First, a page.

I don’t write about Mark Skousen all that often, in part because he doesn’t regularly barrage us with detailed stock teasers … but I’ve had a lot of readers write in to ask me about this latest teaser ad for his Forecasts and Strategies newsletter, an ad in which he says his favorite stock kept going up even on days when the Dow dropped precipitously in recent weeks … and then he slathers on the butter:
“This single stock has been a virtual cash machine for years.
“Since 2006, dividends have increased by a whopping 518%. The yield this year is sitting at a fat 16% and may go as high as 22%.
“It’s no wonder analysts are calling it one of a ‘rare breed’ of stocks “that begins and continues raising dividends.”
“But it’s not just dividends that make this stock so attractive right now…
“The capital gains are nothing short of spectacular. Over the last 10 years — while the Dow dropped 8% — this one stock handed investors an astounding 107%.
“I call it the ‘Holy Grail of Safe Income Investments.’
“And I believe it could be the key for you to earn an extra $15,258 in income every year… Starting right now.”
Given the incredible rush to bond funds as investors lunge for yield and perceived safety in a world where savings accounts don’t keep up with inflation, and where disinflation has led to big capital gains for bonds that makes them sound even safer, it’s no surprise that the teaser I’m getting asked about is called the “Holy Grail of Safe Income Investments.”
Heck, even I want to know what that is. Take a sip, and enjoy everlasting dividend growth? Ooooh, it just gives you a little shiver of joy, doesn’t it?
So let’s find out who this little “grail” is, shall we?
Thankfully, the clues are ladled on nice and thick:
“… it’s a stock that receives preferential treatment from the government. Right now — because of this special situation — you can earn a safe, government-backed 16% dividend by investing in this stock.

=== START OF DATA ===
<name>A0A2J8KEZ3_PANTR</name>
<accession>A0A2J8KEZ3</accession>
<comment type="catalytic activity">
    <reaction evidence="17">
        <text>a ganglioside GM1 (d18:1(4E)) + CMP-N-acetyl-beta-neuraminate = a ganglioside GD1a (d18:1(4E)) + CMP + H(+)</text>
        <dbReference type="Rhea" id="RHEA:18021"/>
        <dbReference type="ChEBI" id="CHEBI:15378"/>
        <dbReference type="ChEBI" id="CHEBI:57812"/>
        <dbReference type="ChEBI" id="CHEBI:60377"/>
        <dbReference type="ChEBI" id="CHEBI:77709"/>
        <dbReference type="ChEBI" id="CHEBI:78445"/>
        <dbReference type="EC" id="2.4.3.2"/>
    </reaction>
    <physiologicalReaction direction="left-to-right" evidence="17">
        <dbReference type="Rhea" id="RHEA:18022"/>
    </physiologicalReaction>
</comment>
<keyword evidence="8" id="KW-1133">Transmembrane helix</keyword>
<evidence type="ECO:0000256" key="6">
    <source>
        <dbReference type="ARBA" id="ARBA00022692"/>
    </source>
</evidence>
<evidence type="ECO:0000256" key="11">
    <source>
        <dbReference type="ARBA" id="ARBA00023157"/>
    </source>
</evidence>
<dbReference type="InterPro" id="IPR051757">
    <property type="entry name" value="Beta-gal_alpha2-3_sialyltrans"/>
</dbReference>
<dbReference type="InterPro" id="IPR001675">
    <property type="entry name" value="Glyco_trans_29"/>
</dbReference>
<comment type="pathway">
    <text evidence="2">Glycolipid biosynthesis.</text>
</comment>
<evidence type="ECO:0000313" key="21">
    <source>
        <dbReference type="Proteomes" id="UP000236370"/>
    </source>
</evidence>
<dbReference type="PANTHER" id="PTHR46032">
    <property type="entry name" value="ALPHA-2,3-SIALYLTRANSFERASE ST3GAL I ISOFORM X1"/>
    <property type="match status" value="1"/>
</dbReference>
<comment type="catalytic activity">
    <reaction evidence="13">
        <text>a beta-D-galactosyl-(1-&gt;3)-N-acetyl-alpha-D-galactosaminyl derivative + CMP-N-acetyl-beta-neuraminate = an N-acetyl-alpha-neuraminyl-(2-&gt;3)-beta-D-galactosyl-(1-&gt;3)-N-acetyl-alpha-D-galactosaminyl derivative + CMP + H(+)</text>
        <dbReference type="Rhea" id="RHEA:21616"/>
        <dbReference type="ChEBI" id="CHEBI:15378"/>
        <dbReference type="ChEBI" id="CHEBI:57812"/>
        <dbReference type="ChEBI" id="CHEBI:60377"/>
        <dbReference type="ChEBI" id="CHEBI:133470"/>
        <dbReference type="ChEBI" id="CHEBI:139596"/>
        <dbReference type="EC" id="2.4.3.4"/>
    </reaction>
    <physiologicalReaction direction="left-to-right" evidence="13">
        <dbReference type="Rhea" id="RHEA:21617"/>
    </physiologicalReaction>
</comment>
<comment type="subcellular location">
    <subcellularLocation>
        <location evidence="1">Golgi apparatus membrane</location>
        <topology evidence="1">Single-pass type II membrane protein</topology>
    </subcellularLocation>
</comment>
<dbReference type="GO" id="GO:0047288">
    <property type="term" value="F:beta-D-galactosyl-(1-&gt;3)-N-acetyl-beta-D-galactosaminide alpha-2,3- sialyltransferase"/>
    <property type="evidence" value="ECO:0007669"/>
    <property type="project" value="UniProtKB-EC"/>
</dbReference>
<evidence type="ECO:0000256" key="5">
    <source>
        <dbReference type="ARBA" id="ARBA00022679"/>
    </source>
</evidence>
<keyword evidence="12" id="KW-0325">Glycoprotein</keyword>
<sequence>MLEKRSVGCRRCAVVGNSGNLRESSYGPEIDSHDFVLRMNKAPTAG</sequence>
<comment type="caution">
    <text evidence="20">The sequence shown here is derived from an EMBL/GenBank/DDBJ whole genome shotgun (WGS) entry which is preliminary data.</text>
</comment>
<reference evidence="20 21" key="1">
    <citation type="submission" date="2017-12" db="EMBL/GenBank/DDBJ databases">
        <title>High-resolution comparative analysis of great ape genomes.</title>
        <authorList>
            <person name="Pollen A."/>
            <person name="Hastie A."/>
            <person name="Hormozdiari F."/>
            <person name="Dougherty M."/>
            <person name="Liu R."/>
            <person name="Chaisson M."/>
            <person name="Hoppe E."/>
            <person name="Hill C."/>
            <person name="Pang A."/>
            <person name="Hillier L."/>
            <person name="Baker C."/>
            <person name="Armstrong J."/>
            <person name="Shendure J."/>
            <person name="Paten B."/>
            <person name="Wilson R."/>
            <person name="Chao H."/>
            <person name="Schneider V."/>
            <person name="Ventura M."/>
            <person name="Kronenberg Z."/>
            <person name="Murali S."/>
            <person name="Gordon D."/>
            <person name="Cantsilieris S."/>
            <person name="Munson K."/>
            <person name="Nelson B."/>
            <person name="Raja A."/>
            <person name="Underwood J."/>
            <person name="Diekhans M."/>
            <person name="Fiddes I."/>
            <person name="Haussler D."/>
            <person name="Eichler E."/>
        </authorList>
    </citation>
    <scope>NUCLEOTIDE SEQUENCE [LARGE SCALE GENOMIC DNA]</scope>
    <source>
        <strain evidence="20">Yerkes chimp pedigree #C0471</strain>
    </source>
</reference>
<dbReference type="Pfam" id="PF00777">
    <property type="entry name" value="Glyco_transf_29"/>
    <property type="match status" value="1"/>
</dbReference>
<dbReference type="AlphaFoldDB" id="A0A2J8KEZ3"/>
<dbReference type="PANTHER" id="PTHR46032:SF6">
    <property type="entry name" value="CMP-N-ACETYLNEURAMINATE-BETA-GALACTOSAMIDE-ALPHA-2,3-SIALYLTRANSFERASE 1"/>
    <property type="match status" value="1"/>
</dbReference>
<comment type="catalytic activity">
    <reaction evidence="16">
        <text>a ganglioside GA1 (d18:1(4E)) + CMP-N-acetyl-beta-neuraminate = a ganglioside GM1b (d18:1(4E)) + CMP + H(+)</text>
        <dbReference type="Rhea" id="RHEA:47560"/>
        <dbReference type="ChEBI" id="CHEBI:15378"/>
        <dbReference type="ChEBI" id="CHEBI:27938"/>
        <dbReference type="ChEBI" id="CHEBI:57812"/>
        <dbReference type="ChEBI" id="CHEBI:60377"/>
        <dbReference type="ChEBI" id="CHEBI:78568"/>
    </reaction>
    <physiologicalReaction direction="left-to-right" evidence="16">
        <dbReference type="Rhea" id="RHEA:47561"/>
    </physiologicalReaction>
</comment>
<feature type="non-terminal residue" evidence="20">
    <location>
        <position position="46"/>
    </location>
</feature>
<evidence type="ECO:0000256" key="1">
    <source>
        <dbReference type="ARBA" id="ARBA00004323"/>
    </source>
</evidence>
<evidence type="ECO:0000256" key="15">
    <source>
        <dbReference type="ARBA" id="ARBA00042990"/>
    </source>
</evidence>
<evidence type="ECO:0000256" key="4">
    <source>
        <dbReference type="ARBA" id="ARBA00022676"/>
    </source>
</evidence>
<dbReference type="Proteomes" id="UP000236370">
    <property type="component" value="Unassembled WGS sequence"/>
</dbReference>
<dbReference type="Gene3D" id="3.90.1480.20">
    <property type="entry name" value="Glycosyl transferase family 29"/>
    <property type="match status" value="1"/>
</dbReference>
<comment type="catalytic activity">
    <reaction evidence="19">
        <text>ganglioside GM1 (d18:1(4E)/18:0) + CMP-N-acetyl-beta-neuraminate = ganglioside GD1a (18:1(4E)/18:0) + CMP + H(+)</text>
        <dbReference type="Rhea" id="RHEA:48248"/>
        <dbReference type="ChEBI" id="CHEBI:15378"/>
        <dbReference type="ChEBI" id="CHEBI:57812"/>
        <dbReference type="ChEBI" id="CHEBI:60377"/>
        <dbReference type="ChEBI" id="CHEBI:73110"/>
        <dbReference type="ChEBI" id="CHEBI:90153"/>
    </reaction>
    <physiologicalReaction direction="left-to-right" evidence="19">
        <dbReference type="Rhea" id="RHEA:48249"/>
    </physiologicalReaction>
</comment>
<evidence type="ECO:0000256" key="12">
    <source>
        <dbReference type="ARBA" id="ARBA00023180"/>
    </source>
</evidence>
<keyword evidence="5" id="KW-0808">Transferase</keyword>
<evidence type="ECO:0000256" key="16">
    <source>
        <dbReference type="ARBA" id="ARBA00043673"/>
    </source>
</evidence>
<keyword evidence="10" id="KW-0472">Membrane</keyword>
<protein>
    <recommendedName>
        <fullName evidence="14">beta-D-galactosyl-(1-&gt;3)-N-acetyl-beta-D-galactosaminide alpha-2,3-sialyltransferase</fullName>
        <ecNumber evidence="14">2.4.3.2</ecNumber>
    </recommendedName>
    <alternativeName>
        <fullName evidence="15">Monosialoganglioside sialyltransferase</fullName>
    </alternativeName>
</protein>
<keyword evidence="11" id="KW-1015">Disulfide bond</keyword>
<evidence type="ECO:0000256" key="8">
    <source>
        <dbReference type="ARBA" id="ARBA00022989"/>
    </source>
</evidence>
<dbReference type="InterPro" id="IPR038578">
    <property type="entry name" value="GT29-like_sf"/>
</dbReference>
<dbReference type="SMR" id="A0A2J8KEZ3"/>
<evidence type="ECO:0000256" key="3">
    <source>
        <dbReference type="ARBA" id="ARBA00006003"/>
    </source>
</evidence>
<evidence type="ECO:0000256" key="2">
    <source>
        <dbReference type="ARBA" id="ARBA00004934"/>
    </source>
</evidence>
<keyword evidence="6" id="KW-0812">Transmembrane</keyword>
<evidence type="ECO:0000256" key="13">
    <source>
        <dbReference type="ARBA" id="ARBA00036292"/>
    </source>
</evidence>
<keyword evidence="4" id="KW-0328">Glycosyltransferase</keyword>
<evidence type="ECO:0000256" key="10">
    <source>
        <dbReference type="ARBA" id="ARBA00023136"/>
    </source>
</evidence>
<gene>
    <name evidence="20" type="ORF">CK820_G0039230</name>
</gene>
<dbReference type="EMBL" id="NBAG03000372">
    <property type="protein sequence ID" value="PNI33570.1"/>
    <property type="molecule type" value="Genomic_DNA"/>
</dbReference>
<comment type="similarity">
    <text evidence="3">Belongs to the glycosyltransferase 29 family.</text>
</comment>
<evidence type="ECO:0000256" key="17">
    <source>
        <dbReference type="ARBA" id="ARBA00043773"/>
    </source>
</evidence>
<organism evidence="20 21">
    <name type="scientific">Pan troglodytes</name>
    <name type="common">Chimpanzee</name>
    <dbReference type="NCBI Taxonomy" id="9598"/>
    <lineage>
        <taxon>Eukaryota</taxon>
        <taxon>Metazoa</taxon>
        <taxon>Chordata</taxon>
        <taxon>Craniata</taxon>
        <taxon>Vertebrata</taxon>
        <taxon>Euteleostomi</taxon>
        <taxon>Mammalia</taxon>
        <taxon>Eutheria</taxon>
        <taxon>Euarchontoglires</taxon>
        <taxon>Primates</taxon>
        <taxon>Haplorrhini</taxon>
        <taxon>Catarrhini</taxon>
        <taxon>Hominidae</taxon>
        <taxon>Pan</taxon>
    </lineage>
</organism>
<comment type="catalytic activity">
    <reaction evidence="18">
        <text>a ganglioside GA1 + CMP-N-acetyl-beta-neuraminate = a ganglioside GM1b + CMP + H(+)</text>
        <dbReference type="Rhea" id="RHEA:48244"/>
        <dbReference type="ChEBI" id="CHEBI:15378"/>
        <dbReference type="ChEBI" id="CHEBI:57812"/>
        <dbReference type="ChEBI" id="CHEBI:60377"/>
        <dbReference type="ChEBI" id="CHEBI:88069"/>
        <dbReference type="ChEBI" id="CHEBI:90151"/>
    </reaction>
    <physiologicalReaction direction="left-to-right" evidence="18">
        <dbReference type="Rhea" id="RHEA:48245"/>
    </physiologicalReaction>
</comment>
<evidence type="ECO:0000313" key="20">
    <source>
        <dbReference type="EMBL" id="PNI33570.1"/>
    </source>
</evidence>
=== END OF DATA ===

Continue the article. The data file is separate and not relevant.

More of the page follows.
“That’s 8 times better than the S&P’s average dividend of 2%!
“How can this company afford to pay such a huge dividend?
“It’s simple really. The government allows this favored company to borrow money at a tiny interest rate. Then, the company turns around and invests it in a group of 100% government-backed investments that pay a higher rate.
“All this company does is ‘pocket the spread.’ And forward the profits straight to you….
“As I said earlier, dividends have increased by 518% over the last four years. In fact, this year the company paid out the largest quarterly dividend in its 13-year history.
“It’s no wonder this stock keeps going up even when the markets are down. On August 11th it went up even as the Dow dropped 265 points.
“And on June 29, the stock market dropped another 268 points… While this stock was in the green — again!
“In my opinion, there is no better way to protect yourself from whatever economic calamities are headed our way.”
Sounds pretty nice, I must admit — going up when the markets are down, pocketing a steady yield and a government guarantee … of course, it’s all stuff we’ve heard before, from time to time. This is the playbook for promoting a small class of stocks called Mortgage REITS (MREITS) — some of which are very aggressive, and others which take fewer risks and invest solely in government-backed mortgages and use more modest leverage.
And yes, these stocks make money in a way that would have been familiar even to bankers a couple hundred years ago: They borrow money short at low interest rates, and they lend it long at higher interest rates. The spread in between those two rates is what they earn, and the amount that they earn is basically dependent on four things: The short-term interest rate for their borrowed funds; the long-term rate at which they lend; the costs of operating the business, including the cost of hedging against disadvantageous future events (like short term rates climbing faster than long term rates, or mortgages getting repaid); and the amount of leverage they use (if the “spread” is only 2 percentage points, then an equity holder would need to see them borrow ten times their equity base to make “earnings” of 20 percent per year — just as an extremely basic and rough example).
So that’s what this class of company does — and they are REITs, so they pay out 90% of their earnings and don’t pay taxes, which means the money you earn as dividends on these stocks is taxable as income, one reason that a lot of folks hold REITs and MREITs and similar vehicles in their retirement accounts.